A major shake-up of schools funding in England aimed at removing historic differences in the amount of money on offer in different parts of the country has been unveiled.
Education Secretary Nicky Morgan said the reforms would mean the "biggest step towards fairer funding in over a decade", ending a situation where a school in one area can receive over 50% more than one with a similar mix of pupils in a different part of the country.
Under plans to sweep away the existing system, she insisted that every school will get funding that "genuinely matches their need".
Chancellor George Osborne confirmed the Government would introduce a new formula in his Autumn Statement in November last year, leading to concerns from Labour and unions that the plan could direct money away from cities to "leafy shires".
The Department for Education (DfE) insisted the new formula would end the funding "postcode lottery" and money would go straight to schools rather than being directed to local authorities.
The current system is "outdated, inefficient and unfair", the DfE said, and could mean a school in one part of the country could receive 50% more than an identical school with the same children in another place "simply because of an accident of history".
The Education Secretary said: "We want every school in England to get the funding it deserves, so that all children - whatever their background and wherever they live in the country - get a great education.
"The introduction of a national funding formula from 2017-18 will see the biggest step towards fairer funding in over a decade - ensuring that pupils get funding that genuinely matches their need. It will also ensure that pupils from disadvantaged backgrounds continue to receive significant additional funding to overcome entrenched barriers to their success.
"This is a key part of our core mission to extend opportunity to all children and provide educational excellence in all parts of the country: rural and urban, shire and metropolitan, north and south."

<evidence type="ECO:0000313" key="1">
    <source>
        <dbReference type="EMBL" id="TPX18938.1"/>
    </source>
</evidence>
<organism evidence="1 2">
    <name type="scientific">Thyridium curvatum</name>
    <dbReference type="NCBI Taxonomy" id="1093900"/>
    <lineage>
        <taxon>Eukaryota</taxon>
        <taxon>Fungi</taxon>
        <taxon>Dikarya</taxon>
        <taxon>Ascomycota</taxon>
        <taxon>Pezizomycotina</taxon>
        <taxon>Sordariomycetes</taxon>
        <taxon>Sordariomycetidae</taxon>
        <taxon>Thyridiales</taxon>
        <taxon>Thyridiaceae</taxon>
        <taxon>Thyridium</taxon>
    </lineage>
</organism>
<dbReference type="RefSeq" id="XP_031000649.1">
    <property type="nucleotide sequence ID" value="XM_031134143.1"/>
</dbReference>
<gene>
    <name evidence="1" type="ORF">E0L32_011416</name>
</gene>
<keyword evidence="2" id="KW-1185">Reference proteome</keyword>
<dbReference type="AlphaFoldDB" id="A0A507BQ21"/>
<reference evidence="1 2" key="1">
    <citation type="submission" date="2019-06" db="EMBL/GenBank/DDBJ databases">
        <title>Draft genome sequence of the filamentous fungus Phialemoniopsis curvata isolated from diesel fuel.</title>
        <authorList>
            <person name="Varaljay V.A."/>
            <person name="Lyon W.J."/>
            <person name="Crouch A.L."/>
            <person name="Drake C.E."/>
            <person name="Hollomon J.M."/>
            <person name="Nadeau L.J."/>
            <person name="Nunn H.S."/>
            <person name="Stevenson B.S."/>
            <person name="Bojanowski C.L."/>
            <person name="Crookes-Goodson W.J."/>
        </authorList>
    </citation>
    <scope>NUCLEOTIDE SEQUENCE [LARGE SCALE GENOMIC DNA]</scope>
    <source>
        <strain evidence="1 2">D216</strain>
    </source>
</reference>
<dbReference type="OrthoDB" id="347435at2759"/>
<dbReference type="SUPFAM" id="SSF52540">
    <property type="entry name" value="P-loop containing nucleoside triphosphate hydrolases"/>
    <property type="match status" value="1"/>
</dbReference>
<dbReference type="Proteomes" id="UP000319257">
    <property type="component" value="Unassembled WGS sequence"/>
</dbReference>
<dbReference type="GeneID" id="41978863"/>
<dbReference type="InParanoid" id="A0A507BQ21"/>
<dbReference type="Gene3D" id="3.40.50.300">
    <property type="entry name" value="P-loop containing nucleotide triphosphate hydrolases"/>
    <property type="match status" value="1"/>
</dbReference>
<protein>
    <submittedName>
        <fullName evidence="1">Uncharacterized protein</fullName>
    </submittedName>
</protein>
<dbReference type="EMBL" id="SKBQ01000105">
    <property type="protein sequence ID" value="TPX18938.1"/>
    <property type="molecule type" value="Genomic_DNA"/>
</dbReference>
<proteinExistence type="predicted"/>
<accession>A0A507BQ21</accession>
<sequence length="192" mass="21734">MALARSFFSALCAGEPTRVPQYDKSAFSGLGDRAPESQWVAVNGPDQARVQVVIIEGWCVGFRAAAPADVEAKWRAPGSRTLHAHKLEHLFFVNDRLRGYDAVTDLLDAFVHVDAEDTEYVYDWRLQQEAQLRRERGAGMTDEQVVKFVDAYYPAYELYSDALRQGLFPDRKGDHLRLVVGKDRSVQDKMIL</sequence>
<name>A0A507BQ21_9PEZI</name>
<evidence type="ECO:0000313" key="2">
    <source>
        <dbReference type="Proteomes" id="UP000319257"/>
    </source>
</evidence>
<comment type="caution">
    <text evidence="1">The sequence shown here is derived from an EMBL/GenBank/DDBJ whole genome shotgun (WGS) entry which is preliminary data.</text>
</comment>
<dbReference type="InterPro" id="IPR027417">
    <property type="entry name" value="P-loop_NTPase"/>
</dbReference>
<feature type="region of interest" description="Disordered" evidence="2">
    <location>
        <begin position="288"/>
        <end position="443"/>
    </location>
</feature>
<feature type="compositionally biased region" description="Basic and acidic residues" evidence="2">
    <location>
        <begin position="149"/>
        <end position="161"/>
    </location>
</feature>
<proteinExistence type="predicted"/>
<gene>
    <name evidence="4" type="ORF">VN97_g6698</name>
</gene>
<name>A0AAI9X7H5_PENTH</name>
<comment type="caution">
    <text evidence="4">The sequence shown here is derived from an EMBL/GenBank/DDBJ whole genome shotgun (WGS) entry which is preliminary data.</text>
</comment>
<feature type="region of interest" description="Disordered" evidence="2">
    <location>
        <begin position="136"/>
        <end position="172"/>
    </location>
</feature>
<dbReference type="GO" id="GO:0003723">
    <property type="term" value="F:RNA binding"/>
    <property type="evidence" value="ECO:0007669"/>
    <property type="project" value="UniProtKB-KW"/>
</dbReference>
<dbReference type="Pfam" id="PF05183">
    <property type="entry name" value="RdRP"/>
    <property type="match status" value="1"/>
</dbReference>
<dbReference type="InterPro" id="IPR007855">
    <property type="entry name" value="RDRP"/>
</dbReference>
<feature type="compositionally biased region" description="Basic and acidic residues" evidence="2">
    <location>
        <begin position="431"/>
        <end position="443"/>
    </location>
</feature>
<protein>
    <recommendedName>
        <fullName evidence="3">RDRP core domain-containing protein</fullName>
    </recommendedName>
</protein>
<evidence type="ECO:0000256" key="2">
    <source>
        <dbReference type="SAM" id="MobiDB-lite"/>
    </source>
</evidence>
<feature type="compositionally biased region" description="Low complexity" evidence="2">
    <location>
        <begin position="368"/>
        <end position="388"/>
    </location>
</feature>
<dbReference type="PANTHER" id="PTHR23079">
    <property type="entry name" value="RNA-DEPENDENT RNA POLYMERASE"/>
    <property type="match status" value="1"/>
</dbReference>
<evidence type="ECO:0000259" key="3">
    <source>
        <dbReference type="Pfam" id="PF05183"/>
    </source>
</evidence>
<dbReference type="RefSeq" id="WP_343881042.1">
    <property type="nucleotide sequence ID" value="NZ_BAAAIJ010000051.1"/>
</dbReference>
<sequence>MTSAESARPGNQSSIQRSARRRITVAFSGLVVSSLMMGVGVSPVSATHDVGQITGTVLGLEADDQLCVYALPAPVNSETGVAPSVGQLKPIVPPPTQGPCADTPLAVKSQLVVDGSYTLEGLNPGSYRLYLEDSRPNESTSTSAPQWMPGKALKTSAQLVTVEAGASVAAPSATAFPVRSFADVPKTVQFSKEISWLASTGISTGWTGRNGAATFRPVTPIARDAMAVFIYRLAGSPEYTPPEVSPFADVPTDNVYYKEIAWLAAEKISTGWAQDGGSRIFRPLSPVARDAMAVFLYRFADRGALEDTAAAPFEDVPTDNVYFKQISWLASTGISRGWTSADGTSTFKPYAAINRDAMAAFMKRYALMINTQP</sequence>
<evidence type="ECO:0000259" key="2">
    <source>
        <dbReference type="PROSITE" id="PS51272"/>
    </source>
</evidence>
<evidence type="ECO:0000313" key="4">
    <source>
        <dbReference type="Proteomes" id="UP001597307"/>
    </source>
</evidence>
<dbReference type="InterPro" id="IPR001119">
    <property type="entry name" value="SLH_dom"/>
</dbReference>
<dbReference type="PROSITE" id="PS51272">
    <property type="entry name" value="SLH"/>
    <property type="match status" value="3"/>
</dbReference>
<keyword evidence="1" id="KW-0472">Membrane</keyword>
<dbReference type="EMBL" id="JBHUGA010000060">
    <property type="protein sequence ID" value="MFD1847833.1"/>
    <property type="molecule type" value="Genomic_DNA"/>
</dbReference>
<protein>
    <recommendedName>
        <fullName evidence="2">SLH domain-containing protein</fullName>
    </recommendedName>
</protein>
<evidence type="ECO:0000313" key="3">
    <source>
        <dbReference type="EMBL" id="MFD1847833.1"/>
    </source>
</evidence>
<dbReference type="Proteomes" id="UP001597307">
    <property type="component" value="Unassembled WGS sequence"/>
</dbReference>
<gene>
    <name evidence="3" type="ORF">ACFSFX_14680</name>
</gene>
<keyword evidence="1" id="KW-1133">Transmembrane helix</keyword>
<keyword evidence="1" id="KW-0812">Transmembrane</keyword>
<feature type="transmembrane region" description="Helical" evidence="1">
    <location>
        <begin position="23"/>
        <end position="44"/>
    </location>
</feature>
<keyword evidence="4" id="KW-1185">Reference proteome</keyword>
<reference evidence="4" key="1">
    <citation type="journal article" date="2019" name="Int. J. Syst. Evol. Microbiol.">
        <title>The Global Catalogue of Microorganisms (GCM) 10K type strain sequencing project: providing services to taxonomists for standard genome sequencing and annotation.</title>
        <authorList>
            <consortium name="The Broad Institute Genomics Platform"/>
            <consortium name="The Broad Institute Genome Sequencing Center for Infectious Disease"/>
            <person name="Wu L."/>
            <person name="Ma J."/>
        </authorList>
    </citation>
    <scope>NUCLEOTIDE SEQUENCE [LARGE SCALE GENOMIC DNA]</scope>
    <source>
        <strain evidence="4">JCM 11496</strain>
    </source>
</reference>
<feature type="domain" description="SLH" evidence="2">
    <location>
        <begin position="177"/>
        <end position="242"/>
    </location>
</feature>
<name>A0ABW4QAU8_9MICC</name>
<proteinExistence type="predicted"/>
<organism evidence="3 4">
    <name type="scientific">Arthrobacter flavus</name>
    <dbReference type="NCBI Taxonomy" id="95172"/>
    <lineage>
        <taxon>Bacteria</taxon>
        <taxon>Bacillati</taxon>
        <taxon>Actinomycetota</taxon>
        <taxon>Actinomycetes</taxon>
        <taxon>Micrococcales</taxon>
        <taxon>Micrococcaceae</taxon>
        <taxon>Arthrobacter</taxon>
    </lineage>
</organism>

The Government's proposals would consider four factors in determining core schools funding: basic per pupil funding; funding for additional needs, taking into account factors such as deprivation, low prior attainment by pupils and whether they had English as an additional language; school costs, including those relating to schools serving rural communities; area costs, ensuring extra funding in high-cost places.
Once the principles behind the new formula have been agreed, a second consultation will seek views on the weighting of the various factors.
This second stage consultation will set out full illustrations of the impacts of the funding formulae across schools and local authorities, giving an indication of which areas will lose out.
The variation in funding under the current system means that although Rotherham and Plymouth have similar proportions of pupils from poor backgrounds eligible for free school meals, Rotherham receives nearly £500 more per pupil.
Demographic changes have also left the funding settlements out of date - in the last 10 years the proportion of pupils in Lincolnshire eligible for free school meals has more than doubled while in Southwark, south London, the rate has nearly halved.
Decisions made by local authorities can also alter the amount available to headteachers. A secondary pupil with low prior attainment would attract £2,248 of additional funding in Birmingham, compared with £36 in Darlington while in other local authorities, these pupils would not attract any extra cash.
From 2016-17 an "invest to save' fund will be made available to schools to help them cope with the change to a national funding formula.
Shadow education secretary Lucy Powell said: "While the principle of so-called fair funding is the right starting point, the devil will be in the detail. Even before any changes to the funding formula, all schools will see their budgets cut by at least 8% in real terms over the next five years, having a huge impact on teaching and frontline resources.
"The Tory Government has dodged the difficult questions about school funding ahead of this year's elections because they know that many parts of the country, including London where they face a key election, will lose even more from schools budgets.
"Now that they've fired the starting gun on a funding review, they should get on with the detail and not leave schools in the dark."